|Term due to expire 2019||Term due to expire 2022|
|Jacinta Collins (Labor)||Kim Carr (Labor)|
|Derryn Hinch (Justice)||Richard Di Natale (Greens)|
|Jane Hume (Liberal)||Mitch Fifield (Liberal)|
|Gavin Marshall (Labor)||Kimberley Kitching (Labor)1|
|James Paterson (Liberal)||Bridget McKenzie (Nationals)|
|Janet Rice (Greens)||Scott Ryan (Liberal)|
1Kimberley Kitching replaced Stephen Conroy on 25 October 2016 following Stephen Conroy’s resignation.
The 1951 election, which was the first to result in a Senate entirely elected by proportional representation, gave an overall result of 5 ALP senators, 4 Liberal senators and one Country Party senator. The 1953 election saw the ALP gain a seat off the Liberals, giving them a 6-4 majority. This was the only time the ALP, or any party, won a majority of Victoria’s Senate delegation under PR.
The 1955 election saw the party that became the Democratic Labor Party win a seat off the ALP. At the 1961 election, both the DLP and the ALP lost a Senate seat, with the Liberals winning two, giving them five seats, with three ALP and one each for the DLP and Country Party. In 1964, the DLP regained their single Senate seat from the Liberal Party. In 1967, the DLP gained a second seat off the Country Party, who were left with no Victorian senators.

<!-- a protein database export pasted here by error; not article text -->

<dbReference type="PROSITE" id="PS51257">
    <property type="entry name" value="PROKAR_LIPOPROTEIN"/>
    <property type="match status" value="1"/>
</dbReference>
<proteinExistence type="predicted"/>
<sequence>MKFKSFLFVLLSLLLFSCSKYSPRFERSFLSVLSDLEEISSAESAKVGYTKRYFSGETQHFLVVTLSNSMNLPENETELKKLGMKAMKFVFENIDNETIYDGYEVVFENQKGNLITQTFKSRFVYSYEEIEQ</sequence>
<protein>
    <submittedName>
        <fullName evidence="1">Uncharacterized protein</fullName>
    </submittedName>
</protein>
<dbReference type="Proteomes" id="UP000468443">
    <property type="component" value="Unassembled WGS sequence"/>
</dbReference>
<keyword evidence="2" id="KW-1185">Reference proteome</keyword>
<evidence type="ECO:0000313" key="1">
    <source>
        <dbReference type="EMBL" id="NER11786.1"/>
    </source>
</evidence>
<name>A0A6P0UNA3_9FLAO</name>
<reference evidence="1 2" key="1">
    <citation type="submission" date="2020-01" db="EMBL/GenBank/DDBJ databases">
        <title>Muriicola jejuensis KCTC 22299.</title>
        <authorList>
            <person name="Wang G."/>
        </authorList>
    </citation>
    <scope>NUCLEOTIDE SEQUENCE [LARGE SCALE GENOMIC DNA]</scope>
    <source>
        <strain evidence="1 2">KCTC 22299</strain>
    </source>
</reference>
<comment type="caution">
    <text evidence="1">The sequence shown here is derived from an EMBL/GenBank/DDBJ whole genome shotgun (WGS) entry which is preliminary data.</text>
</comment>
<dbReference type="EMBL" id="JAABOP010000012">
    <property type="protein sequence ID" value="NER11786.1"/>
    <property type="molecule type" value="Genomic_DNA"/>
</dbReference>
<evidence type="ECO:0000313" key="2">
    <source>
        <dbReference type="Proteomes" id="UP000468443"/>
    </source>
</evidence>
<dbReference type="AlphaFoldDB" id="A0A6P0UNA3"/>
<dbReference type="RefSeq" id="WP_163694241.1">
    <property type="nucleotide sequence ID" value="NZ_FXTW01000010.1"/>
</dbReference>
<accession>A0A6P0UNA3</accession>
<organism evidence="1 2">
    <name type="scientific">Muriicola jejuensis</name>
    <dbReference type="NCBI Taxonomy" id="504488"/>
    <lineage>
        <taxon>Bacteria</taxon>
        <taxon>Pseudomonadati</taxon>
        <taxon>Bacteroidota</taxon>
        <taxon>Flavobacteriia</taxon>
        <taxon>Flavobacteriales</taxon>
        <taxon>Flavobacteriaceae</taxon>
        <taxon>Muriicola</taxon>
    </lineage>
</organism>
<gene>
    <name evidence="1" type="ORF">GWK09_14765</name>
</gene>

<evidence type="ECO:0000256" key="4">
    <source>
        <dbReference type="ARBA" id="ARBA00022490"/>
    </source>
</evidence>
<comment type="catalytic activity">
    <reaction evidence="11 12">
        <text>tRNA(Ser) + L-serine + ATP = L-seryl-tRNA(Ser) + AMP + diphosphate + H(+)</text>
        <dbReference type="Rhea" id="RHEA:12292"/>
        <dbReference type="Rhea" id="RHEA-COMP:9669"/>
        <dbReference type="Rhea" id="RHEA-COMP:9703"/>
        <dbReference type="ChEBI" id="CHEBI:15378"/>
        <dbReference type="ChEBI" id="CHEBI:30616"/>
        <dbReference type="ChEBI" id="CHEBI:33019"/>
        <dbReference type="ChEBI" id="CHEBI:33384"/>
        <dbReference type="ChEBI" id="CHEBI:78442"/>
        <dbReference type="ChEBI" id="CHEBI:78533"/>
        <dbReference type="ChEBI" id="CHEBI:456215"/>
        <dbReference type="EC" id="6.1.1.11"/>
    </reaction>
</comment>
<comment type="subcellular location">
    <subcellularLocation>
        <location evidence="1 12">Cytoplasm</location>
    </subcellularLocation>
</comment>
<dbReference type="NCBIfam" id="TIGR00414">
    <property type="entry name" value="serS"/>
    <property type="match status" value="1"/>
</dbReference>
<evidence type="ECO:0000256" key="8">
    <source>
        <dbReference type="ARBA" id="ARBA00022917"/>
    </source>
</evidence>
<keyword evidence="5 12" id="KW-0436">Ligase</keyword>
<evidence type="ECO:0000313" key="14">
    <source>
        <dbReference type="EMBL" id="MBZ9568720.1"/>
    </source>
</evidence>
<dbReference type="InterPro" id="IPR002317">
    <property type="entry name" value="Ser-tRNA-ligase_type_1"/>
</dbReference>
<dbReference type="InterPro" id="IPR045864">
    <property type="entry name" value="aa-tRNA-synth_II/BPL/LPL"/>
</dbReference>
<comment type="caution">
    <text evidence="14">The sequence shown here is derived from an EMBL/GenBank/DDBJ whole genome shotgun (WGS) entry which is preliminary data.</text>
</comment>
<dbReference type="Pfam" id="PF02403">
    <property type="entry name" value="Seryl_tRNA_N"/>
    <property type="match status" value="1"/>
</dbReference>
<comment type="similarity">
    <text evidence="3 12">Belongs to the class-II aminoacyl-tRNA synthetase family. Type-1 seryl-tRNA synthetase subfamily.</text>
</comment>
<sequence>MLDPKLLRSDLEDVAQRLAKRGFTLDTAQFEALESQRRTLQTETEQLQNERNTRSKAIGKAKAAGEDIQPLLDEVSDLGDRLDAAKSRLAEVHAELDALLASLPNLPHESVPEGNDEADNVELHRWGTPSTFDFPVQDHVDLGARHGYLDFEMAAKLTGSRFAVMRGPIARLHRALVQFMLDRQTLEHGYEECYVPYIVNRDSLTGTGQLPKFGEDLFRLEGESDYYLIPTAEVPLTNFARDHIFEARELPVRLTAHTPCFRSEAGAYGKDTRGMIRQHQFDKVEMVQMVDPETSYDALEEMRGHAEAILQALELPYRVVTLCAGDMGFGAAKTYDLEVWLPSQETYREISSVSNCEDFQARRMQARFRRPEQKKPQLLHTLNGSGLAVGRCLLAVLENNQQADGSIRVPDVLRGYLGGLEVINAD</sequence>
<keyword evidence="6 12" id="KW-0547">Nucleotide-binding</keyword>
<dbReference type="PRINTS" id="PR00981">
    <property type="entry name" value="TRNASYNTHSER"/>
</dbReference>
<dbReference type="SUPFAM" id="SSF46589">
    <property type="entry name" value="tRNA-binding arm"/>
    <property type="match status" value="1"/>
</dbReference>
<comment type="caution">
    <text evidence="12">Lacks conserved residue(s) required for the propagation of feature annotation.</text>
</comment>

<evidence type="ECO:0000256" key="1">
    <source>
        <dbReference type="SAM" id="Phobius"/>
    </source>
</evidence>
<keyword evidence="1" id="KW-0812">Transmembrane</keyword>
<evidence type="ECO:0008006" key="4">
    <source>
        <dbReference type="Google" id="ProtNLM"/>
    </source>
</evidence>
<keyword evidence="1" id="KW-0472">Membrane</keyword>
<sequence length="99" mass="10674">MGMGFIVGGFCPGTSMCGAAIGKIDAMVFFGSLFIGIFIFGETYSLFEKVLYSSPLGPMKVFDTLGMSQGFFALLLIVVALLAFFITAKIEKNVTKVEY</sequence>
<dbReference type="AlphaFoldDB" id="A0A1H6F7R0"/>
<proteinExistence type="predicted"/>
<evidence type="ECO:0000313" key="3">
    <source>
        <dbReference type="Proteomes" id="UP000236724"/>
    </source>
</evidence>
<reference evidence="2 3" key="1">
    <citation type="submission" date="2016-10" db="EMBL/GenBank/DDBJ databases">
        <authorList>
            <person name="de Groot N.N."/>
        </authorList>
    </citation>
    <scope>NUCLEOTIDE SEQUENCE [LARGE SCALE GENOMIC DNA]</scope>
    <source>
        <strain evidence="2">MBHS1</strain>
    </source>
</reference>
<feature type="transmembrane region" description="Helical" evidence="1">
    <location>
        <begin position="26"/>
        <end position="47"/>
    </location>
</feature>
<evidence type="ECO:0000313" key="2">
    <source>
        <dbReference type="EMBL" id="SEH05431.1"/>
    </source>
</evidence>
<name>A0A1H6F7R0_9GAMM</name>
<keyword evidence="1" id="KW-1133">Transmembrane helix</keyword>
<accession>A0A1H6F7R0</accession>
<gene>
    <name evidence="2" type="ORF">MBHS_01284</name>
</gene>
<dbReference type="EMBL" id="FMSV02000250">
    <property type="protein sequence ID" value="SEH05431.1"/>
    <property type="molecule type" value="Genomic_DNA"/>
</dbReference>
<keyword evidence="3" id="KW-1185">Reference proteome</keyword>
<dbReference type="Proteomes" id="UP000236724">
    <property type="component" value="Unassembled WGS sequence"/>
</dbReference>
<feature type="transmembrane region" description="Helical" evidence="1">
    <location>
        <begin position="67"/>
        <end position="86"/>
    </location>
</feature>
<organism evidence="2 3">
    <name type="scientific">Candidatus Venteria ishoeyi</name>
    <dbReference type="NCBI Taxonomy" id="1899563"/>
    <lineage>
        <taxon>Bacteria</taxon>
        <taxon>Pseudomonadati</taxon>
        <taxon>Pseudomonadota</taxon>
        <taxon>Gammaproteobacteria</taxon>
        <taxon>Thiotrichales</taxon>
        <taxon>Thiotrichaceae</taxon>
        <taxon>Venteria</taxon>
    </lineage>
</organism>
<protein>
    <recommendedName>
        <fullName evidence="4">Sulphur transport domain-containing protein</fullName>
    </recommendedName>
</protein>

The 1970 election saw the Country Party regain their seat, off the ALP. The ALP was reduced to three seats, with four Liberals and two DLP senators. The 1974 double dissolution saw the ALP regain ground, with both DLP senators being defeated, and the ALP gaining two seats, bringing their contingent to five out of ten senators.
The 1975 double dissolution reduced the ALP to four seats, with the National Country Party gaining a second seat. The 1977 election saw former Liberal minister Don Chipp elected to the Senate for the newly-formed Australian Democrats. The National Country Party lost one of its senators to the Democrats. The 1980 election saw the NCP lose its other seat to the Democrats.
In the 1983 double dissolution, the ALP gained a fifth seat at the expense of the second Democrats senator. At the 1984 election, an increase in Senators saw the Liberals and Democrats each gain an extra seat. The Democrats again lost their second Victorian senator at the 1987 double dissolution to Nationals candidate Julian McGauran.